Micro-Manager on the Raspberry Pi

Micro-Manager is an open source platform for controlling microscope hardware, automating image acquisition, and tracking metadata about how images are acquired. In biomedical imaging research, it serves as an incredibly important tool because it is free and open source, which means that scientists can benefit from the contributions of others to the software without paying costly licensing fees.

I recently managed to compile Micro-Manager version 2.0 on the Raspberry Pi. I did this for a small hobby project I am working on to build a cheap yet effective tool for at-home microscope projects and hacking. Though I am not yet convinced that Micro-Manager will be the best tool for this particular job given it's relatively heavy footprint on the Pi's slower hardware, I thought that I would post my notes so that others could benefit from my experience.

Software versions

I am working with a Raspberry Pi 3 Model B:

pi@raspberrypi:~ $ uname -a & gcc -dumpversion & make -v & ldd --version
Linux raspberrypi 4.4.38-v7+ #938 SMP Thu Dec 15 15:22:21 GMT 2016 armv7l GNU/Linux

pi@raspberrypi:~ $ gcc -dumpversion

pi@raspberrypi:~ $ make -v
GNU Make 4.0

pi@raspberrypi:~ $ ldd --version
ldd (Debian GLIBC 2.19-18+deb8u7) 2.19

Setup a network share for 3rd party libraries

We need to compile Micro-Manager because binares for the Pi's ARM processor are not distributed by the Micro-Manager team (probably because too few people have ever wanted them). To compile Micro-Manager, we need to checkout a rather large set of 3rd party libraries. When I last checked, these libraries occupied 6.7 GB of space on my laptop, a size which can be prohibitive when using the Micro-SD cards that provide storage for the Pi.

To circumvent this problem, I checked out the 3rdpartypublic SVN repository onto my laptop and created a network share from this directory. Then, I mounted the share on my Pi in the directory just above that containing the Micro-Manager source code.

To get started, first have a look at my post on connecting a Pi to a Linux home network for ideas if you haven't already connected the Pi to your other machines at home: http://kmdouglass.github.io/posts/connecting-a-raspberry-pi-to-a-home-linux-network.html

Once the Pi and the laptop are on the same network, checkout the SVN 3rdpartypublic repository onto your laptop or home server. You may need to do this a few times until completion because the downloads can timeout after a few minutes:

svn checkout https://valelab4.ucsf.edu/svn/3rdpartypublic/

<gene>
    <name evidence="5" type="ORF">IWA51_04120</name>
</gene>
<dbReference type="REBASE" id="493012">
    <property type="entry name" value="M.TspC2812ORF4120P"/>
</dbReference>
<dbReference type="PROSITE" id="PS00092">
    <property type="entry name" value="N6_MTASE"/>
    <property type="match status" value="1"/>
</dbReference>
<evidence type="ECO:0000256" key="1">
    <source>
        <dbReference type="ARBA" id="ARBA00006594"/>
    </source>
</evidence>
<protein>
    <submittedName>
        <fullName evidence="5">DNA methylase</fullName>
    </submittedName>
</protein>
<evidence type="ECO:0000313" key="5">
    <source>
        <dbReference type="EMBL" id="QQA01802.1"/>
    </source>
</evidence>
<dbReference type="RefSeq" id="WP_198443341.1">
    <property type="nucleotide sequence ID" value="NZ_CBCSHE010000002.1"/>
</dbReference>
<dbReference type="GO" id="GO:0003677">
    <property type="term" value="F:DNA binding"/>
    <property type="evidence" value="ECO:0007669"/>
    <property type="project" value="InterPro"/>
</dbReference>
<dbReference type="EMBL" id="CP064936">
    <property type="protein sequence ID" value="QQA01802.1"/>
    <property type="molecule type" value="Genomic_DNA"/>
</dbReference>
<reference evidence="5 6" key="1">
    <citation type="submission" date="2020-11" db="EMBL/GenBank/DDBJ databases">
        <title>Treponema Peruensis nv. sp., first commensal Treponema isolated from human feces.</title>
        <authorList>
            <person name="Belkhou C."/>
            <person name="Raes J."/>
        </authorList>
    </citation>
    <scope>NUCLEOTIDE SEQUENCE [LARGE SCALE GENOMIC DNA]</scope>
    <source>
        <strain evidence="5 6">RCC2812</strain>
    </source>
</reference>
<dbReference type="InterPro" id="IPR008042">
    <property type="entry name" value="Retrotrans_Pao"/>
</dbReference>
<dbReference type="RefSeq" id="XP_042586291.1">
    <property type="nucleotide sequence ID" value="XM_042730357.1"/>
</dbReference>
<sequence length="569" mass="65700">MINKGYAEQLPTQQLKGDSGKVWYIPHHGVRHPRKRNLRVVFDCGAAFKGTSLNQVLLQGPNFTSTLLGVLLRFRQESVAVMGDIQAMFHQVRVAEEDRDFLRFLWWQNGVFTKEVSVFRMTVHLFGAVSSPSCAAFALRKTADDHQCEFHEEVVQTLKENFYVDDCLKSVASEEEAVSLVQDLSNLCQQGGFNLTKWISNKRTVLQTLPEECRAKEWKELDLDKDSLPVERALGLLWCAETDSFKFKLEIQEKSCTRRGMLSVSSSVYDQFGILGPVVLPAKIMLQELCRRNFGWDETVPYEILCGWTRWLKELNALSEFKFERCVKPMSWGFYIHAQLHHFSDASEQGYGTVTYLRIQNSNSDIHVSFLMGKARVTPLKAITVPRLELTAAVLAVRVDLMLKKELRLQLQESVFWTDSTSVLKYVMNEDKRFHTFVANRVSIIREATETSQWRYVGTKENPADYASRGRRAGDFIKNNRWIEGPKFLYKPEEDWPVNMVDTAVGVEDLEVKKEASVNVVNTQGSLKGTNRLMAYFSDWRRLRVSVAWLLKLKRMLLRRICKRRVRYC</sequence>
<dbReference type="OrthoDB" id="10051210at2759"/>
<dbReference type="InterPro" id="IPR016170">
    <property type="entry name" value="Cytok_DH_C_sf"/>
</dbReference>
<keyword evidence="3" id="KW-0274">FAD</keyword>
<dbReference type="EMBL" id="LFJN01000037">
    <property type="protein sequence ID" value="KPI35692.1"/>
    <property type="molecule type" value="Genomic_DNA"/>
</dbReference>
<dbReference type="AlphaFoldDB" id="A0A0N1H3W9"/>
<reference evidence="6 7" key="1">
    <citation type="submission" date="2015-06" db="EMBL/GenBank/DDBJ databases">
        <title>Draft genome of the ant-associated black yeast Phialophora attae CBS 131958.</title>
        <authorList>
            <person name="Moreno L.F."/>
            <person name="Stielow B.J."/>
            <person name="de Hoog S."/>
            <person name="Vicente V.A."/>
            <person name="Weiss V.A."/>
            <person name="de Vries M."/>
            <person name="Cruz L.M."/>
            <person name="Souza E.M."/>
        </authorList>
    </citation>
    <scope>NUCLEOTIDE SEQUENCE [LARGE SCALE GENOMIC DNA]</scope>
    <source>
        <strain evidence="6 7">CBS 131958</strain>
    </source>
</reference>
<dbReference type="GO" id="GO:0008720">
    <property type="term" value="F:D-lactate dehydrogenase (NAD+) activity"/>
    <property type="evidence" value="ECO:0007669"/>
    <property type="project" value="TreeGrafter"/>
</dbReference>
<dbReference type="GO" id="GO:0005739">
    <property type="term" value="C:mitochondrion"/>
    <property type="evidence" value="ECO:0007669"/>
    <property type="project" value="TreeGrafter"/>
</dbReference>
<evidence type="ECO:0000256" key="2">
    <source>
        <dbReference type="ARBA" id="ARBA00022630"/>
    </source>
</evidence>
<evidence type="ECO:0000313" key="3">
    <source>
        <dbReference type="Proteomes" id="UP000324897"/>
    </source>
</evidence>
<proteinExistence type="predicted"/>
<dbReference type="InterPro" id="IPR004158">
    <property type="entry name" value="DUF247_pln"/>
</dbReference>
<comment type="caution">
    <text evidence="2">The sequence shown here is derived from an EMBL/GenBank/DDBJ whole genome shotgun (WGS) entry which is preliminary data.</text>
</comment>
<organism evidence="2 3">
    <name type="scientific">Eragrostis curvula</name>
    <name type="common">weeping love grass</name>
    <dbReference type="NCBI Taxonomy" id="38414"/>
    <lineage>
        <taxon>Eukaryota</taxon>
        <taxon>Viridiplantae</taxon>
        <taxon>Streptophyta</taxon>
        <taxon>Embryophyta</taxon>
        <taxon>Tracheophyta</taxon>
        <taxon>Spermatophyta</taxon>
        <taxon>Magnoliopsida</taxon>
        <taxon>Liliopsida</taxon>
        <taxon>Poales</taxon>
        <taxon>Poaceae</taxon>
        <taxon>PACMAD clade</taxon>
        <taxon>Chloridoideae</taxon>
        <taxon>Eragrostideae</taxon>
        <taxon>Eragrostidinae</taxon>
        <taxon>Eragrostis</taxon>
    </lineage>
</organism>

Next, we need to setup the network share. If your laptop or server is running Windows, then you will probably need to setup Samba on the Pi to share files between them. I however am running a Linux home network, so I decided to use NFS (Network File Sharing) to share the directory between my laptop--which runs Debian Linux--and the Pi. I installed NFS on my laptop with:

sudo apt-get install nfs-kernel-server nfs-common

Once installed, I added the following line to the newly created /etc/exports file:


The first part is the directory to share, i.e. where the 3rdpartypublic directory is stored on my laptop. The second part contains the static IP address of the Pi on my home network. The /24 was REQUIRED for my client (the Pi) to mount the share. /24 simply denotes a network mask of; if you have a different mask on your network, then you can find a good discussion on this topic here: https://arstechnica.com/civis/viewtopic.php?t=751834 Finally, (...) specifies shared options and ro means read only.

After editing the file, export the folder and restart the NFS server:

sudo exportfs -arv
sudo /etc/init.d/nfs-kernel-server restart

On the client (the Pi), the NFS client software was already installed. However, I had to restart the rpcbind service before I could mount the share:

sudo /etc/init.d/rpcbind restart

Finally, I added a line to the /etc/fstab file on the Pi to make mounting the 3rdpartypublic share easier: /home/pi/src/micro-manager/3rdpartypublic nfs user,noauto 0 0

The first part indicates the IP of the laptop and the share to mount. The second part, /home/pi/src/micro-manager/3rdpartypublic is the directory on the Pi where the share will be mounted. I placed this one directory above where the MM source code is, (/home/pi/src/micro-manager/micro-manager on my machine). nfs indicates the type of share to mount, and user,noauto permits any user to mount the share (not just root), though this share will not be automatically mounted when the Pi starts. The final two zeros are explained in the fstab comments but aren't really important for us. To mount the share, type the following on the Pi: